SETI discovers interesting radio signal from sun-like star

Posted on Tuesday, Aug 30 2016 @ 12:44 CEST by Thomas De Maesschalck
It's been a couple of years since I've last heard something about the SETI project but now they're back in the news due to the discovery of a mysterious signal. Astronomers using the RATAN-600 radio telescope in Zelenchukskaya, Russia found a strong signal in the direction of HD164595, a sun-like star about 95 light years from our planet.

The HD164595 system has at least one planet, which is similar in size to Neptune and believed to be unattractive for life, but it may have other planets as well. Scientists observed a significant signal at the 11GHz band, which is highly unlikely to be generated by known astronomical sources.

While the signal is deemed worthy of further study, SETI writes the chance of this being a signal from aliens is low, but they've swung the Allen Telescope Array (ATA) in the direction of HD164595 in hopes of picking up the signal.

SETI calculated the energy required to broadcast such a signal to Earth, and explains that even if extraterrestrials are pointing it directly at Earth, it would require roughly the same amount of power as what's consumed by all of humankind combined:
Now note that we can work backwards from the strength of the received signal to calculate how powerful an alien transmitter anywhere near HD 164595 would have to be. There are two interesting cases:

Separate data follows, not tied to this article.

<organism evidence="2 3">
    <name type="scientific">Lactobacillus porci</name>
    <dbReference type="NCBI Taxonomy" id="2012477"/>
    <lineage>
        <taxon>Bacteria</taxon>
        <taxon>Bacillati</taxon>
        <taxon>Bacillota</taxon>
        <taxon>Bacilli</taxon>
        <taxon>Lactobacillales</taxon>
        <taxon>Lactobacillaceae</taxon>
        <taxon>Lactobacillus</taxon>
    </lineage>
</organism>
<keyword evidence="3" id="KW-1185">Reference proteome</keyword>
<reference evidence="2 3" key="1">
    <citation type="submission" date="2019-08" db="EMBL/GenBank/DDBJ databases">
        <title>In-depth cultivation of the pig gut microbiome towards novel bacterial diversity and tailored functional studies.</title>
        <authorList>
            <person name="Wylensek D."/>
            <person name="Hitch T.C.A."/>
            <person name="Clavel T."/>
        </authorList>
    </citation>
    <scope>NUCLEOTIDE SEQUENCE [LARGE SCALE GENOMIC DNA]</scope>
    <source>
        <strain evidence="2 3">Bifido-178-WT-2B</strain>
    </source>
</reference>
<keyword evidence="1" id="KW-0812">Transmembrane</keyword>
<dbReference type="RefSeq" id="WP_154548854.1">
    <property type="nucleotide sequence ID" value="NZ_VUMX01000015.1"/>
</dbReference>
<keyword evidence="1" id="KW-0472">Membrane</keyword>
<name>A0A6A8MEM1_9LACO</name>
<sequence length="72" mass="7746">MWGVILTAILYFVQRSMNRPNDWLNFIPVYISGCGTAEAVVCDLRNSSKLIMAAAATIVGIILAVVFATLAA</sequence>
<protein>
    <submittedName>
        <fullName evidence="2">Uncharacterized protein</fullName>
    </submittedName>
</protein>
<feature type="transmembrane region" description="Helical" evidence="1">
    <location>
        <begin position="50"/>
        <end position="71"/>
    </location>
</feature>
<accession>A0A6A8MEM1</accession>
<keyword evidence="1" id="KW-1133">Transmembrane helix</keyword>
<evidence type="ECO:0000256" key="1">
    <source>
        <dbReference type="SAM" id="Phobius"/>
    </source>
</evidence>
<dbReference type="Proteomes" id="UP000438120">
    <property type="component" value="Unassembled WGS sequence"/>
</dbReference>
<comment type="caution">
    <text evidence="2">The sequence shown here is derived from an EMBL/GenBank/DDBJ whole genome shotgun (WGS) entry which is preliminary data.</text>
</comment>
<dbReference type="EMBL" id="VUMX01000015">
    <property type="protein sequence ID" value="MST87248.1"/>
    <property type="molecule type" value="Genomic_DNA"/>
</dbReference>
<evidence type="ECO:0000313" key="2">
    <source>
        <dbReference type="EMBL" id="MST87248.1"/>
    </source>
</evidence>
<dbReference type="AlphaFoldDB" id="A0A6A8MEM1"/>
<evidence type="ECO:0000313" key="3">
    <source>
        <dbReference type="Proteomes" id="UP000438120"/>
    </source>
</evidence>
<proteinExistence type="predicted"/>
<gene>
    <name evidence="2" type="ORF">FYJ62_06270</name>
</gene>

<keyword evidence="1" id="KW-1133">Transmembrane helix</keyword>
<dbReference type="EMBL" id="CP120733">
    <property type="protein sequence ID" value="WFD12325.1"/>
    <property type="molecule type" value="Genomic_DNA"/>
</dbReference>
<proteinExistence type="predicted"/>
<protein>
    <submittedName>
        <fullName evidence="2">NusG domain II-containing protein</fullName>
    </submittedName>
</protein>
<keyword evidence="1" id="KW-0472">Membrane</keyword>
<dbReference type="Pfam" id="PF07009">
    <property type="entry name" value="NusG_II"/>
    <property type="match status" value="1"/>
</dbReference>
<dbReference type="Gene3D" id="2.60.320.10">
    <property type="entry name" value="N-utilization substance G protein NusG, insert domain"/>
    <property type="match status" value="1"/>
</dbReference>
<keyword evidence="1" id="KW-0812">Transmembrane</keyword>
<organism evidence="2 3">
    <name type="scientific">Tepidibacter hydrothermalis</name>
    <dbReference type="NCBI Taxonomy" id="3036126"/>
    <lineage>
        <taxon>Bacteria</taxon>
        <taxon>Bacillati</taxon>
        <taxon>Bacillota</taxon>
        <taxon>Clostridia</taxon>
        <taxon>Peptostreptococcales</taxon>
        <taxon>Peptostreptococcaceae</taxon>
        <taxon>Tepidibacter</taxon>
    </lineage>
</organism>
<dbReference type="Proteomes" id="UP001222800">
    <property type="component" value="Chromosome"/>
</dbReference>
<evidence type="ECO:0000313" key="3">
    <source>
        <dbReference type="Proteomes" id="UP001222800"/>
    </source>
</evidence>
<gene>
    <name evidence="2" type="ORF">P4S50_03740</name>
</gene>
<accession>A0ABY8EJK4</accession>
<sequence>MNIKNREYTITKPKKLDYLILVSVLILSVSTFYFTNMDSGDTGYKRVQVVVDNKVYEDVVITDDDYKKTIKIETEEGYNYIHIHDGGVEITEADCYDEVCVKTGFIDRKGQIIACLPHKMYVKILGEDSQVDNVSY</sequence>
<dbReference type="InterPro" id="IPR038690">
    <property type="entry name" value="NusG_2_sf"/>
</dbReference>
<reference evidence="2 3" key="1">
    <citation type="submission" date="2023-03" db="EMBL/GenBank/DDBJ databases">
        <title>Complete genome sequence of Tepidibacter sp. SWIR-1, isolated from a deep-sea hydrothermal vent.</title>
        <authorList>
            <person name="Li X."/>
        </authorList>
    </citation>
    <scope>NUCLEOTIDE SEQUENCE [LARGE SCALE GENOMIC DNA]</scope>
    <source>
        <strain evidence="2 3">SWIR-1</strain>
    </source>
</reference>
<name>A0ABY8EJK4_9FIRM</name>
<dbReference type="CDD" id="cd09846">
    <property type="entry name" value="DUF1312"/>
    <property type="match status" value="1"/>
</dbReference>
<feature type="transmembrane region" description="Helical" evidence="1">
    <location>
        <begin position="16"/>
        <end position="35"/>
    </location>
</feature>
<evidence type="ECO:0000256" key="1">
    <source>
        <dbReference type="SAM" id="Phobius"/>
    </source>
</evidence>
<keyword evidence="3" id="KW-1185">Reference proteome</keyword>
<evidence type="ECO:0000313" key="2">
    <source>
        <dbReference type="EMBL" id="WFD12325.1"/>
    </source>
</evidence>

(1) They decide to broadcast in all directions. Then the required power is 1020 watts, or 100 billion billion watts. That’s hundreds of times more energy than all the sunlight falling on Earth, and would obviously require power sources far beyond any we have.

(2) They aim their transmission at us. This will reduce the power requirement, but even if they are using an antenna the size of the 1000-foot Arecibo instrument, they would still need to wield more than a trillion watts, which is comparable to the total energy consumption of all humankind.

Both scenarios require an effort far, far beyond what we ourselves could do, and it’s hard to understand why anyone would want to target our solar system with a strong signal. This star system is so far away they won’t have yet picked up any TV or radar that would tell them that we’re here.
We should learn more in the coming days/weeks, but odds are high this signal is of a terrestrial origin. ARS Technica got in touch with Nick Suntzeff, a Texas A&M University astronomer, and heard it could be a military broadcast:
Suntzeff added that he would not be surprised if the signal was due to a terrestrial origin, because it was observed in part of the radio spectrum used by the military. "God knows who or what broadcasts at 11Ghz, and it would not be out of the question that some sort of bursting communication is done between ground stations and satellites," he said. "I would follow it if I were the astronomers, but I would also not hype the fact that it may be at SETI signal given the significant chance it could be something military."

About the Author

Thomas De Maesschalck

Thomas has been messing with computer since early childhood and firmly believes the Internet is the best thing since sliced bread. Enjoys playing with new tech, is fascinated by science, and passionate about financial markets. When not behind a computer, he can be found with running shoes on or lifting heavy weights in the weight room.

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